For the following reasons, we have determined that firing a pistol from the shoulder would not cause the pistol to be reclassified as an SBR: FTB classifies weapons based on their design characteristics. While usage/functionality of the weapon does influence the intended design, it is not the sole criterion for determining the classification of a weapon. Generally speaking, we do not classify weapons based upon how an individual uses a weapon. […] However, FTB cannot recommend using a weapon (or weapon accessory) in a manner not intended by the manufacturer.”

The question seemed to be an open and shut case. Simply attaching a brace to an AR pistol did not make it a NFA weapon, and this made perfect sense given the intended use of the brace by the manufacturer. Let us not forget that the Sig-Tac brace did not provide support, in particular non-slip support, if it was ever shouldered, and shouldering it could lead to dangerous consequences.

The Sig-Tac SBX15 pistol stabilizing brace.

The last sentence in the previous quote makes that fact abundantly clear, but perhaps the ATF made a mistake when they used the string of words: “fining a pistol from the shoulder.” Even so their initial explanation was spot on in some regards. How can you classify something based upon usage when it can vary so wildly? Instead physical characteristics provide a stable, unchanging set of criteria to base classifications upon. Most importantly, if you really had your heart set on owning a SBR, there was (and still is) ample opportunity to own one for most people. But then Sig-Tac braces began to fly off the shelves.

The ATF’s Recent Clarification

Over the following months, the ATF continued to receive repeated inquiries about the use of AR pistol braces after the issuing of their response to the Greenwood, CO police officer. Only a few days ago, the ATF stepped up and issued a revised statement (once again here is the link) that some could say tiptoed back and changed their initial ruling on use of an AR pistol brace. The main portion to focus on from this new letter is:

“The pistol stabilizing brace was neither “designed” nor approved to be used as a shoulder stock, and therefore use as a shoulder stock constitutes a “redesign” of the device because a possessor has changed the very function of the item. […] Any person who intends to use a handgun stabilizing brace as a shoulder stock on a pistol (having a rifled barrel under 16 inches in length or a smooth bore firearm with a barrel under 18 inches in length) must first file an ATF Form 1 and pay the applicable tax because the resulting firearm will be subject to all provisions of the NFA.”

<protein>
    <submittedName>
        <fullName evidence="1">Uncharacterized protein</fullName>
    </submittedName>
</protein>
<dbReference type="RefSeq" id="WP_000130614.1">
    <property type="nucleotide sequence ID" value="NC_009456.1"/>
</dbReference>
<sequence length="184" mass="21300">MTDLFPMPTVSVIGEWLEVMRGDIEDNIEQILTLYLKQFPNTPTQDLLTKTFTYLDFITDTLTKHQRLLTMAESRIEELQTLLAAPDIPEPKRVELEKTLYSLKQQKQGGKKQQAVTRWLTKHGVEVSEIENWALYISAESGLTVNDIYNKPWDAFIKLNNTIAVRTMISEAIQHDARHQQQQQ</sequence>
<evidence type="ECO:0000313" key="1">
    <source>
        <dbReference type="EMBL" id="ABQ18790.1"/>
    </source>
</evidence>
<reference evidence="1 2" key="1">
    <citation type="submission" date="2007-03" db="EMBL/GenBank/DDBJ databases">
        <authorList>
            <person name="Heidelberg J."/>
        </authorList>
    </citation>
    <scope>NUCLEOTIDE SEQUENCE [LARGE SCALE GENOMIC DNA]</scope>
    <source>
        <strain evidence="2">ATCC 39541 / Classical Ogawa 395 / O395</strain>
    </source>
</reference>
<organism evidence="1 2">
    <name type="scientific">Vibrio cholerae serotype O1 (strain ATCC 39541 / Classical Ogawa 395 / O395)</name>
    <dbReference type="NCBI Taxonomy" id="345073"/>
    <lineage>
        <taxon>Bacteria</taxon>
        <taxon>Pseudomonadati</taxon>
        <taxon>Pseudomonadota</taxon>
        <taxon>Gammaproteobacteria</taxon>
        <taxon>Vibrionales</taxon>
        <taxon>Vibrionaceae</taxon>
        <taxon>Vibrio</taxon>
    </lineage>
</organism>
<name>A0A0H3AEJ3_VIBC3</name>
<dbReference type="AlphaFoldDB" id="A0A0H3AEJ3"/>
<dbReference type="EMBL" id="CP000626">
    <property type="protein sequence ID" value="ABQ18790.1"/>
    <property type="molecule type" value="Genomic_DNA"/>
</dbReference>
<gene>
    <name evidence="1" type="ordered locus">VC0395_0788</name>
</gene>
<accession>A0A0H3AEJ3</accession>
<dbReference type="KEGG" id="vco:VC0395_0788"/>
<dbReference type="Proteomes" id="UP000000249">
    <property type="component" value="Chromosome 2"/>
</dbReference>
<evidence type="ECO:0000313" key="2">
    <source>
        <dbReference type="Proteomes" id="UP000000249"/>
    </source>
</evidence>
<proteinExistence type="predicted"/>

So there you have it. If you intend to use a pistol brace as a shoulder stock, then you need to register it as an NFA firearm and pay the appropriate tax. There’s no arguing that the ATF changed their tune on the subject as it became more popular with firearm enthusiasts, but anyone frustrated with this about face is probably missing the point. Any AR pistol brace is not designed or rated for use as a shoulder stock, and attempting to use it as such is a bit foolhardy to say the least. When it comes to tools like firearms that require the utmost respect and diligence when operated, why would you ever want to take chances just to save a few bucks? If you still want a SBR and you meet the ATF’s qualifications, then you can still own one, and most importantly you can own one with the proper equipment attached.

The advent of this letter does not make AR pistol braces illegal either, and we’re adamant that they should not be illegal, especially for those that utilize them because of a disability. But anyone who has been shouldering a AR pistol brace should be warned that they are in breach of the NFA and could be subject to the fines and jail time associated with violating the act. Since this ATF clarification is so new, we are not aware of any documented violations thus far, but it is a policy revision that every AR pistol owner should be aware of before heading out to the range.